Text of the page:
Probably a good thing to get some laundry done.

                            Next report might have content on amputated fingers?

                            Someone send them a can opener!

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                            • #29
                              Across the equator with a 2,000nm lead!

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                              • #30
                                Equator Crossed Maserati Extends Lead




                                Maserati Multi 70 is back in the northern hemisphere after crossing the Equator at longitude 5°W today at 10.28 UTC after 21 days, 13 hours and 15 minutes. It’s an important moment for the skipper Giovanni Soldini and the other four crew members (Guido Broggi, Sébastien Audigane, Oliver Herrera Perez and Alex Pella) as Soldini explains: “We’ve passed the Equator. To get there after only 21 days from Hong Kong and six days from Cape of Good Hope is a pretty good time. We are happy, our eastern option, I mean our choice to navigate near the African coast, has paid off. We have a good wind and we maintain good speeds. Now we are thinking about the northern hemisphere, it is the last part of the course; it is also the most difficult because we will arrive in winter. We must get ready”.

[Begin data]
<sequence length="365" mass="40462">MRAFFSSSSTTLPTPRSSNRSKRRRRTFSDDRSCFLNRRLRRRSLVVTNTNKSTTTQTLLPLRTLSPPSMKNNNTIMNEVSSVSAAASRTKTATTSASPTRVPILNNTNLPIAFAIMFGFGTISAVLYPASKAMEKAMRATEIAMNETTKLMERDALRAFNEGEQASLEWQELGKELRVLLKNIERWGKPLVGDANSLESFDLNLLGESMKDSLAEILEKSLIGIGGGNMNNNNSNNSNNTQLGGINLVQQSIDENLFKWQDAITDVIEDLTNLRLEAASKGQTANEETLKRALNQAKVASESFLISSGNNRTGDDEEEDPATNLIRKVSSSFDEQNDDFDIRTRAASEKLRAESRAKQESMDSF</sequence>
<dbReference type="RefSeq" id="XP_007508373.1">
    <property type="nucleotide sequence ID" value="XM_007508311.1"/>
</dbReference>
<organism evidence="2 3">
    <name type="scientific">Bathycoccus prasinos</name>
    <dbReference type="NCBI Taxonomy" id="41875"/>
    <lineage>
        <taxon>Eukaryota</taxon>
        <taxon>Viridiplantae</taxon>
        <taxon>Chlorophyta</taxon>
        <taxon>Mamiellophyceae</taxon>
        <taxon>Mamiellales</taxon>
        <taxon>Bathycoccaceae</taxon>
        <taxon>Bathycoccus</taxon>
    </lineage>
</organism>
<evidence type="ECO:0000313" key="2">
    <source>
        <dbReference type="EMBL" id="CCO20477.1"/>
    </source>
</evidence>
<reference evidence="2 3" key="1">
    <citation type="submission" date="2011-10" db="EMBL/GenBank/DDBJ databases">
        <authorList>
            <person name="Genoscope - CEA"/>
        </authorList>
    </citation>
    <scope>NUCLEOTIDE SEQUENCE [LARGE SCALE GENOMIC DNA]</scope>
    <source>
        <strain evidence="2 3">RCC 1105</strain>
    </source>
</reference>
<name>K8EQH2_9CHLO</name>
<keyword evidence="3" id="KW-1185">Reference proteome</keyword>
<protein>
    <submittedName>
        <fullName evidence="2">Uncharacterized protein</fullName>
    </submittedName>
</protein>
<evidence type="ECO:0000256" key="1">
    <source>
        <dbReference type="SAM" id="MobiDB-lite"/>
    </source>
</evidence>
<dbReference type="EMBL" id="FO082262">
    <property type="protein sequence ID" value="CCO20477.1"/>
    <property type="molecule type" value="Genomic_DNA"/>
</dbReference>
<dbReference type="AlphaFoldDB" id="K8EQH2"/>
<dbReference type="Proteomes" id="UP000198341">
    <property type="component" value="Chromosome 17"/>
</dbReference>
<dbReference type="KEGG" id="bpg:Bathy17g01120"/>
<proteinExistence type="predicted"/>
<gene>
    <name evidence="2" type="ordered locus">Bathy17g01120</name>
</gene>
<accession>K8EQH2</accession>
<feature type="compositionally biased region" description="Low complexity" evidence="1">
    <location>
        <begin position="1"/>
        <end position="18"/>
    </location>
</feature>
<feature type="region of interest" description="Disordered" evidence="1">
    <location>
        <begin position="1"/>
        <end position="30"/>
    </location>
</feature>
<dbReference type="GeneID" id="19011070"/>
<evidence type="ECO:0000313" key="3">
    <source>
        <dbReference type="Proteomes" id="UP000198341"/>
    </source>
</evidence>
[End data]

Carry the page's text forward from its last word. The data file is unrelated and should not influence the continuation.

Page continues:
From its current position, Maserati Multi 70 will have to continue its route towards NW continuing along the coasts of West Africa before entering the north-eastern trade winds that look stable in strength and direction starting from latitude 10°N.
                                After that, the crew will have to decide the route up to Europe and it will depend on the location of the Azores high and the trajectories of the winter depressions that sweep the North Atlantic at our latitudes.

                                At 11.20 UTC rankings, the advantage of Maserati Multi 70 on the record holder’s roadmap is 2.009 miles, missing 3.630 miles until the finish line. After three weeks and one day of navigation, Maserati Multi 70 has travelled 9.033 nm of the 13,000 miles of the theoretical route (average speed of 17,5 knots), actually it has already exceeded 10.186 miles sailed at an average speed of 19,7 knots.